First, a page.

Metropolitan Police have started a legal battle after a senior police officer convicted of possessing a child abuse video was allowed to return to work.
Superintendent Novlett Robyn Williams won a court appeal earlier this year against the decision to fire her and has been reinstated as a police officer.
But the Encounter has now sought judicial review and finds that the court that overturned his dismissal failed to properly assess the seriousness of his conviction.
A highly decorated officer in the London force, she was commended for her work after the Grenfell disaster and was also awarded the Queen’s Police Medal for Distinguished Service in 2003.
She was sentenced to 200 hours of community service for possessing an indecent image in November 2019.
His trial learned how his older sister Jennifer Hodge, 57, sent him a child abuse video via WhatsApp to investigate the footage.
However, Williams did not report the clip, and although the court admitted that she had not viewed the video, the jury was not convinced that she was unaware that it was on her phone.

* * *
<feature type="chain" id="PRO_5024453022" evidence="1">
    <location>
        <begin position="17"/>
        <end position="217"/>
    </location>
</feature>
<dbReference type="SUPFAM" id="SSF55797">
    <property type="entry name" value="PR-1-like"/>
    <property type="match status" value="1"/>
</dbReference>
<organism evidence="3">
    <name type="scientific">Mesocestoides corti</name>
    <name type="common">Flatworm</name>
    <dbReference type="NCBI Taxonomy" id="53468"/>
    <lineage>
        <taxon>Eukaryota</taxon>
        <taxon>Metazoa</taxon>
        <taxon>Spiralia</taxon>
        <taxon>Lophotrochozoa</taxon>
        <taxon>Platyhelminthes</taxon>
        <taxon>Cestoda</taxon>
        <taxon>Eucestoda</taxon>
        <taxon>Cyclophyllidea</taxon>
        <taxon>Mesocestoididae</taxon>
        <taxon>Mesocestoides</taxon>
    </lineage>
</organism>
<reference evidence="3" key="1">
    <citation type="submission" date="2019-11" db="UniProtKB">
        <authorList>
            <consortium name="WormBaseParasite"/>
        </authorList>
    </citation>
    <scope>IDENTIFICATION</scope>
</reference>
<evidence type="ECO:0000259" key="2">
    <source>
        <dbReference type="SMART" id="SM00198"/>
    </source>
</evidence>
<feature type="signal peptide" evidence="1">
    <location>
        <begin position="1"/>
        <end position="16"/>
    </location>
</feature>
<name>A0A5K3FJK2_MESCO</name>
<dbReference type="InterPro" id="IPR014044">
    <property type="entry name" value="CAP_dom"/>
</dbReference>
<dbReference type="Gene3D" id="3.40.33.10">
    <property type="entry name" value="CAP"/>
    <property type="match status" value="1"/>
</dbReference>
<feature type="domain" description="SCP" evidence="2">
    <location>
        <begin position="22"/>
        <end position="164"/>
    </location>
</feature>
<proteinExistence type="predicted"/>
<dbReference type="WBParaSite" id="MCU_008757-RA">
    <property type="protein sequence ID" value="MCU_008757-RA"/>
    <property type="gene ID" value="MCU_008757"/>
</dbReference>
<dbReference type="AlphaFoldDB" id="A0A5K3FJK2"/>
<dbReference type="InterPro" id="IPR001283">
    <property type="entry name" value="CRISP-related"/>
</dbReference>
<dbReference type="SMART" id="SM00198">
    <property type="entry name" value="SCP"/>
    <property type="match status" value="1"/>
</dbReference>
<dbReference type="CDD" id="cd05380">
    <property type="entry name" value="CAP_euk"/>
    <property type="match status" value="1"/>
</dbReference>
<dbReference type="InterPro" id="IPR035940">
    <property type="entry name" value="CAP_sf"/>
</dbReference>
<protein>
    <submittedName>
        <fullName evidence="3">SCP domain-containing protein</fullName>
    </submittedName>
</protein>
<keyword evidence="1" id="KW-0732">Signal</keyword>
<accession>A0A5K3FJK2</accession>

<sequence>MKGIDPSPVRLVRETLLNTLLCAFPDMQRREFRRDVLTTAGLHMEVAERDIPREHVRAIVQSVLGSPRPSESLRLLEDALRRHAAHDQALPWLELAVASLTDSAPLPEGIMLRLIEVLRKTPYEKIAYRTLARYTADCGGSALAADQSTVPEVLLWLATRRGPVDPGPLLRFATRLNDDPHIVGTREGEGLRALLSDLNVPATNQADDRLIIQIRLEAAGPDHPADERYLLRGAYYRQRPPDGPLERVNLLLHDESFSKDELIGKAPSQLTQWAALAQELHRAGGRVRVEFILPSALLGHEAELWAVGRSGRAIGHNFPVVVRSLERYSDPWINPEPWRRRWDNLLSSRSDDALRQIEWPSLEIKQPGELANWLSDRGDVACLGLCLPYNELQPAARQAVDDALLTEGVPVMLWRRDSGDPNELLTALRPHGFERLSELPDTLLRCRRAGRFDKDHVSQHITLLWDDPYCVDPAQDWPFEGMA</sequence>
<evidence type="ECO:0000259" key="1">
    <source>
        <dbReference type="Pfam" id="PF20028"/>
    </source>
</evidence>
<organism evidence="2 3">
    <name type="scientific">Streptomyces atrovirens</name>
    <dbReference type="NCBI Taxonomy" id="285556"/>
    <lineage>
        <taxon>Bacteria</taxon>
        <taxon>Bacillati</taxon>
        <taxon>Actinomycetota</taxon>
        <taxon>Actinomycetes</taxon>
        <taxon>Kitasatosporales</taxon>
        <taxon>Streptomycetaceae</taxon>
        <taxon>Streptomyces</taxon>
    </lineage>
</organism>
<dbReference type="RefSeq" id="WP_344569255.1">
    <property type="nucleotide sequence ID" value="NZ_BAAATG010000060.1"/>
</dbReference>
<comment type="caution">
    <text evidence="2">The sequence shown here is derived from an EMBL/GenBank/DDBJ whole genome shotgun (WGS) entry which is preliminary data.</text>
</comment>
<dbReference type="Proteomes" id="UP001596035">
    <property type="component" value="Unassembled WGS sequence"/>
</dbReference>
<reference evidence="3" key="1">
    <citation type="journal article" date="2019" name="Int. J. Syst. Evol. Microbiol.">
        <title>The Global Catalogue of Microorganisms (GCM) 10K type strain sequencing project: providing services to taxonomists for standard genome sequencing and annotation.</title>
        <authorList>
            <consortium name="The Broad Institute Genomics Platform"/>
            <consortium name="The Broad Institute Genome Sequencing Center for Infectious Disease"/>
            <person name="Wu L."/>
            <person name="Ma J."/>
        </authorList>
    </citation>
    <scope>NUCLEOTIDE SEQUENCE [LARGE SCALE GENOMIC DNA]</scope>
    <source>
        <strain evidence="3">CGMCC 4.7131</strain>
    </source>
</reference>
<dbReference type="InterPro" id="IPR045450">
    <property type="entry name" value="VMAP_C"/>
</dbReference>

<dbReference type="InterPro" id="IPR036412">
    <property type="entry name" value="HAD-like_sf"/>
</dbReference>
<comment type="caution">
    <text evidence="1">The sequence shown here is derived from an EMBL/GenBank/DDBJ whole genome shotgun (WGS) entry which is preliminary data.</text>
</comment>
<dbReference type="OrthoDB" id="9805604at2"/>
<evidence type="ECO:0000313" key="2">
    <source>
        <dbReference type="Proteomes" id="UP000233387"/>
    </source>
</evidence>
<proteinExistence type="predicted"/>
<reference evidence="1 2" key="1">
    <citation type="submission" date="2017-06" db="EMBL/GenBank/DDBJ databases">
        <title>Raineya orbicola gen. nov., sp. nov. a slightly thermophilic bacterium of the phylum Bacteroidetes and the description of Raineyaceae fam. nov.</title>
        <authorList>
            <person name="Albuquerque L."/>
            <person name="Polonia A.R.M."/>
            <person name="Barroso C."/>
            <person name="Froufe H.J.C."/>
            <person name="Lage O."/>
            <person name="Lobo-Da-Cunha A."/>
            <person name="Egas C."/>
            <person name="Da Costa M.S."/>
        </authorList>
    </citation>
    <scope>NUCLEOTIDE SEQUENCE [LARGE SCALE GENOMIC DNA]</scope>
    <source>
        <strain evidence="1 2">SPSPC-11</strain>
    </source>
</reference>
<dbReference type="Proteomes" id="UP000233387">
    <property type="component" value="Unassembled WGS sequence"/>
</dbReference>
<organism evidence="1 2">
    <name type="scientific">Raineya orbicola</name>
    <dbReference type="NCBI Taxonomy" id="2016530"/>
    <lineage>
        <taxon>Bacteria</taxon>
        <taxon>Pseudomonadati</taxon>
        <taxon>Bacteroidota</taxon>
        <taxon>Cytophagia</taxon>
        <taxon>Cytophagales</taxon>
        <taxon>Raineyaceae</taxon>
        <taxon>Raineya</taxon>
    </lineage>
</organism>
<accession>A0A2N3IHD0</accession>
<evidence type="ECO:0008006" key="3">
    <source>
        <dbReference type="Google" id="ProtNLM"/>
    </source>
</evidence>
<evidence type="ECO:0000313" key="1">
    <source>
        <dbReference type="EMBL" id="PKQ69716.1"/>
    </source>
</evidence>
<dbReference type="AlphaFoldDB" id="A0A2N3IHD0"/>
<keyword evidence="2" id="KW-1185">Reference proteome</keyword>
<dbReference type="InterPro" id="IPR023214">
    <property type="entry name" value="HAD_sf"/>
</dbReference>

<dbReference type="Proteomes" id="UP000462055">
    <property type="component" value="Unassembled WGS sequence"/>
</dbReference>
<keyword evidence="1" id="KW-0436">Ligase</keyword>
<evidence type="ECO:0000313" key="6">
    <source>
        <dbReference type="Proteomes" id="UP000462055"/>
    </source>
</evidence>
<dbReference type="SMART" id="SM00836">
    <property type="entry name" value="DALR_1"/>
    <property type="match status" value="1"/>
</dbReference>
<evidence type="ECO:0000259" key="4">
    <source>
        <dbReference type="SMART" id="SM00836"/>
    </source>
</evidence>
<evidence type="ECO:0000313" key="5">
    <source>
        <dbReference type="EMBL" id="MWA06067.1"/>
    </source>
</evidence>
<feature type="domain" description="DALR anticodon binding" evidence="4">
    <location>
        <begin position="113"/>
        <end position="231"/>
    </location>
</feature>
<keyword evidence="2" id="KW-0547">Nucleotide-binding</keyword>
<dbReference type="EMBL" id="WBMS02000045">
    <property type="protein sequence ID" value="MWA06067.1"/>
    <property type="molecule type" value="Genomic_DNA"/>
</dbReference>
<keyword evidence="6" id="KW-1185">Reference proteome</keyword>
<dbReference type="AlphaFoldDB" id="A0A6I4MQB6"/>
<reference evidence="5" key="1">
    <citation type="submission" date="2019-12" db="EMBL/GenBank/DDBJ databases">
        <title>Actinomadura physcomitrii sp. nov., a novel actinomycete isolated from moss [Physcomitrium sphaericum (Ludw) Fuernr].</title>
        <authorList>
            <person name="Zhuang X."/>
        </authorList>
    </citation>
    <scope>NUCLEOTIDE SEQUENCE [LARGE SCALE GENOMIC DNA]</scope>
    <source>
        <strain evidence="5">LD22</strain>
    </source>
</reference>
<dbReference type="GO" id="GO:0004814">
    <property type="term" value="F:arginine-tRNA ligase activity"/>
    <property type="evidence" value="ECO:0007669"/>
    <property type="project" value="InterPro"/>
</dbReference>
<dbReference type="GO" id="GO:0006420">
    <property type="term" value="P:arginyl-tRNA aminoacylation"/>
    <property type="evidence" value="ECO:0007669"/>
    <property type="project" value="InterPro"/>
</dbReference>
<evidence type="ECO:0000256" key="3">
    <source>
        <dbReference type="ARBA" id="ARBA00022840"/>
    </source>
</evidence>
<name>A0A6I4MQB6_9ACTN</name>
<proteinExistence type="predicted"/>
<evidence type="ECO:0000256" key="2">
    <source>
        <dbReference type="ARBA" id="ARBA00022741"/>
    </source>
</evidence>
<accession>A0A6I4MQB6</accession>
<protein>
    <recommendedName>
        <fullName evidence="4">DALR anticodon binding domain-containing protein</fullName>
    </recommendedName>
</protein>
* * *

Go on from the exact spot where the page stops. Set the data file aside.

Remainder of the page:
After a special disciplinary hearing in March 2020 found her conviction amounted to serious misconduct, Williams was terminated with immediate effect from her job.
But the Police Appeals Tribunal (PAT) later ruled that the decision was wrong and that she should have received a final written warning instead.
In February, Williams was denied an appeal of his criminal conviction by the Court of Appeals.
The Met is asking for judicial reviews of two cases where dismissals were overturned by the PAT, with the details of the second unknown.
Williams and the person involved in the second case have been reinstated as police officers while legal proceedings continue.
A Met spokesperson said: “In both cases, the Met believes that the PAT did not properly assess the severity of the convictions.
“The Met also believes that the obligation to reinstate, as a result of PAT decisions, is also in potential conflict with the verification processes.”
He continued, “By challenging the legal principles that led to the PAT rulings, the Met seeks to ensure a legal and consistent approach to malpractice hearings in the future, bearing in mind that there is a serious problem with the way disciplinary committees and the PAT approach criminal convictions.
“These PAT decisions currently leave a lack of clarity for disciplinary committees in determining the outcome of such conduct cases and this has an associated impact on public confidence.”